In February we wrote a letter to the Chief Executive of Radio New Zealand expressing our concern about reduced funding to the drama department and the consequent loss of staff. We did not get a response so followed up with a second letter in May.

The purpose of the letters was to ensure our national broadcasting service continues to offer quality radio drama from books and plays written by New Zealanders and that the creators are paid fairly for the use of the original and adapted works. We also wanted to discover if the cuts to the drama department are solely the result of the ‘fund freeze’ or if it is the direction RNZ would be taking regardless of available funds.

We have not had a written response yet but Kyle Mewburn, President of NZSA, received a call from RNZ to let us know that RNZ is taking a new approach to radio drama and changes will soon be announced. We look forward to the announcement.

Marrakesh Treaty submission


26 February 2016

The Marrakesh Treaty is an international treaty that aims to increase access to published works for people with a print disability. This Treaty provides for copyright exceptions within national laws to improve visually-impaired people’s access to copyright works in accessible formats (such as braille, audio or large print books).

On Friday, 30 October 2015 the Ministry released a discussion document to determine whether New Zealand should accede to the Marrakesh Treaty and if so what changes to the Copyright Act would be needed.  They invited submissions.

You can read the submission made by NZSA here.

Exploring Digital Convergence Green Paper submission


16 October 2015

The Government’s Exploring Digital Convergence Green Paper provided an overarching view of the cross-government convergence work programme to ensure New Zealanders are able to realise the potential benefits and opportunities presented by convergence. They invited submissions.

You can read the submission made by NZSA here.

Submission to the Board of Review regarding the Review of the Classification of Into the River written by Ted Dawe


25 September 2015

You can read the submission made by NZSA National Office here and the submission made by our PEN representative, Dana Wensley, here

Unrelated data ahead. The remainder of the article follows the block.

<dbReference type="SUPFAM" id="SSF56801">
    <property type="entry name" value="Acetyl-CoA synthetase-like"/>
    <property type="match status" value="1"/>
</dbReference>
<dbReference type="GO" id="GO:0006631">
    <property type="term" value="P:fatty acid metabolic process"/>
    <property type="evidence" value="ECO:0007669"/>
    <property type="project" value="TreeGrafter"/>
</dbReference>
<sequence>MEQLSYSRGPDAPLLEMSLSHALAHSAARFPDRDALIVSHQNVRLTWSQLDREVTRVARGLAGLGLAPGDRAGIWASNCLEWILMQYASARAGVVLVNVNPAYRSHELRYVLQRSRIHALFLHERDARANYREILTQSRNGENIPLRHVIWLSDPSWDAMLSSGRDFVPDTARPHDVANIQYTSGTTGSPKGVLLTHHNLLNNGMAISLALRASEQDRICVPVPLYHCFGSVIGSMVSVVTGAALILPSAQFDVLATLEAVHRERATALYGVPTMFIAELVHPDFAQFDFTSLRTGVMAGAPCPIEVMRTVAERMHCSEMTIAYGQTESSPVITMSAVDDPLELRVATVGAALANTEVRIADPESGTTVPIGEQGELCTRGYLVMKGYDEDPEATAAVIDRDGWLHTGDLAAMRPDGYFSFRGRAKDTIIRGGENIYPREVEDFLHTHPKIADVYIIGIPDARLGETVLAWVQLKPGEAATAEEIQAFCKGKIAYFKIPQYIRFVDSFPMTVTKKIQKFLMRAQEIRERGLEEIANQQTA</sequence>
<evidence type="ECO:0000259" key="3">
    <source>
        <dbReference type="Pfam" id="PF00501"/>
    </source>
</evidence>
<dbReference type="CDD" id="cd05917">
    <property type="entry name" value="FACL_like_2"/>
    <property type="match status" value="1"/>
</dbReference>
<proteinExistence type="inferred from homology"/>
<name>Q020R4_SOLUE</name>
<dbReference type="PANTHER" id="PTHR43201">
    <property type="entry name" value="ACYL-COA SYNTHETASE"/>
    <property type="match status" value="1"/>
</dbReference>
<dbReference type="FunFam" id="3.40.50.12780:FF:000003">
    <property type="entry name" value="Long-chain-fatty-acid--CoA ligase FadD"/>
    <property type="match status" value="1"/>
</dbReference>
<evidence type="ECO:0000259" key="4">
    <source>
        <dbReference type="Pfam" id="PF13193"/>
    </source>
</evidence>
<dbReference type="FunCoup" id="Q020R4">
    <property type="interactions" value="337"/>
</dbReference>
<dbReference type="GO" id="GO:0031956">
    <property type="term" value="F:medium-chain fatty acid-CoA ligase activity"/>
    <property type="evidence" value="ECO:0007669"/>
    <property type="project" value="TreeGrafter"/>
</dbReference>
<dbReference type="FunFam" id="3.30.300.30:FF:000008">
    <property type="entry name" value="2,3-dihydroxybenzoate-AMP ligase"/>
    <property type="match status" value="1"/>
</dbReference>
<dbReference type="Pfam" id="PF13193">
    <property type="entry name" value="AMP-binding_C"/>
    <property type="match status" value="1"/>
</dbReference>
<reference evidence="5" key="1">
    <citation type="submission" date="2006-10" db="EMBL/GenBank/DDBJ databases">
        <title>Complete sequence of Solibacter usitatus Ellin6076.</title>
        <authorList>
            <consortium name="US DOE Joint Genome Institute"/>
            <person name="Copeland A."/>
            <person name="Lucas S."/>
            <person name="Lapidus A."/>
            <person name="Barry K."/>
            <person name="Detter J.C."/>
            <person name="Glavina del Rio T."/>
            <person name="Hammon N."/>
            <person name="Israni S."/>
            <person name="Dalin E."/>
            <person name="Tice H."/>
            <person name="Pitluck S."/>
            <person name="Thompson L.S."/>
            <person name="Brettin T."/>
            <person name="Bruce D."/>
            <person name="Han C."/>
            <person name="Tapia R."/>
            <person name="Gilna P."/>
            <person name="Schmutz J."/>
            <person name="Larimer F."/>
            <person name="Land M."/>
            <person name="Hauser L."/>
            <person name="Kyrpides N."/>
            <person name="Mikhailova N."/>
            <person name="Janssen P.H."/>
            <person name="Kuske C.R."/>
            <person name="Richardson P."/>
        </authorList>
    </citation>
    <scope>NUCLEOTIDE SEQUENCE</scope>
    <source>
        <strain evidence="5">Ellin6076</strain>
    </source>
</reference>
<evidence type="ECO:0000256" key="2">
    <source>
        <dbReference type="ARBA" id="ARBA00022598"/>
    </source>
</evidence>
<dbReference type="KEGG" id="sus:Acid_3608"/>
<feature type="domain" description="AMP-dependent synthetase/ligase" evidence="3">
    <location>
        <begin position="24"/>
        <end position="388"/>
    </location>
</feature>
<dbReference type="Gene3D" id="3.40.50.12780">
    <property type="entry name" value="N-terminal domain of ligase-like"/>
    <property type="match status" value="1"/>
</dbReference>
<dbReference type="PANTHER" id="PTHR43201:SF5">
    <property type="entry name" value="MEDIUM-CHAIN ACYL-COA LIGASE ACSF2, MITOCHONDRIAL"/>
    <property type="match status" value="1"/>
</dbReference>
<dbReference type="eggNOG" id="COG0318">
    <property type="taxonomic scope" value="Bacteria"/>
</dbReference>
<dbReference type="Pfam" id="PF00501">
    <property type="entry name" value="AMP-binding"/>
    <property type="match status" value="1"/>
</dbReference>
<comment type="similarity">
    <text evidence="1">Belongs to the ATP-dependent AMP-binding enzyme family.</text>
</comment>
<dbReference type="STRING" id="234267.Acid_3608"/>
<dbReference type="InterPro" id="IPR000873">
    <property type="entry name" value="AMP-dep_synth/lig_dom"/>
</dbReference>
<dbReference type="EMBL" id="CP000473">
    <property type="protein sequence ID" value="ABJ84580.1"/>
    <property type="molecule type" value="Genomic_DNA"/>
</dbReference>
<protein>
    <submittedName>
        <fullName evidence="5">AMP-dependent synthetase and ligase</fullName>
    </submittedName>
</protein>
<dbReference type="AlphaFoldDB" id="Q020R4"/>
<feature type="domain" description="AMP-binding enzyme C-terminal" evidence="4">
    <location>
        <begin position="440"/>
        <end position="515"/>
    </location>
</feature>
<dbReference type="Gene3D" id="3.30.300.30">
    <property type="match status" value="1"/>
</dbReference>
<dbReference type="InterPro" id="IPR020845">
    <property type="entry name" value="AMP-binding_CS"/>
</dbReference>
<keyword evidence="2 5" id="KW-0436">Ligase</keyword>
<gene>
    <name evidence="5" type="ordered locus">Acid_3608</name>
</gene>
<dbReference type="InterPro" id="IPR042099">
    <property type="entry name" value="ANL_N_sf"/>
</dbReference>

On the 14th October the Board of Review distributed their Majority Decision and the Presidents Dissenting Opinion.

Submission made to Copyright Licensing New Zealand Limited


February 2015

The New Zealand Society of Authors made a submission to Copyright Licensing NZ in February 2015.

The Submission argues that the Contestable Fund, instigated in 2014, is not an adequate substitute for the Writers Awards.

The CLNZ Board responded August 2015, gathering a group of writers and publishers to discuss what would be considered good investments for the Cultural Fund. Following that gathering CLNZ set a new 3-year Cultural Fund investment plan, reviewed their Contestable Fund criteria and established a new award for writers. The new award will open in 2016 and one award of $25,000 will be made to a writer each year for the next three years.

Copyright Licensing Writers Awards recipients 2002 – 2014

Public Lending Right for New Zealand Authors Scheme


The Public Lending Right for New Zealand Authors scheme was established in 2008 to compensate New Zealand authors, illustrators, and editors for the use of their books in New Zealand libraries.
As an author registered with the scheme, you’re entitled to receive annual compensation based on the number of copies of your title held in New Zealand libraries. This number is determined by a regular survey. More

Politicians – what are their plans for the literary sector?


Politicians and Writers – 2014

A General Election was held in New Zealand on 21 September 2014. A number of questions were put to the politicians to find out about their plans and policies for the literary community.

Go here to read the responses we received.

Submission Archive


Please contact the National Office if you are interested in submissions made prior to 2014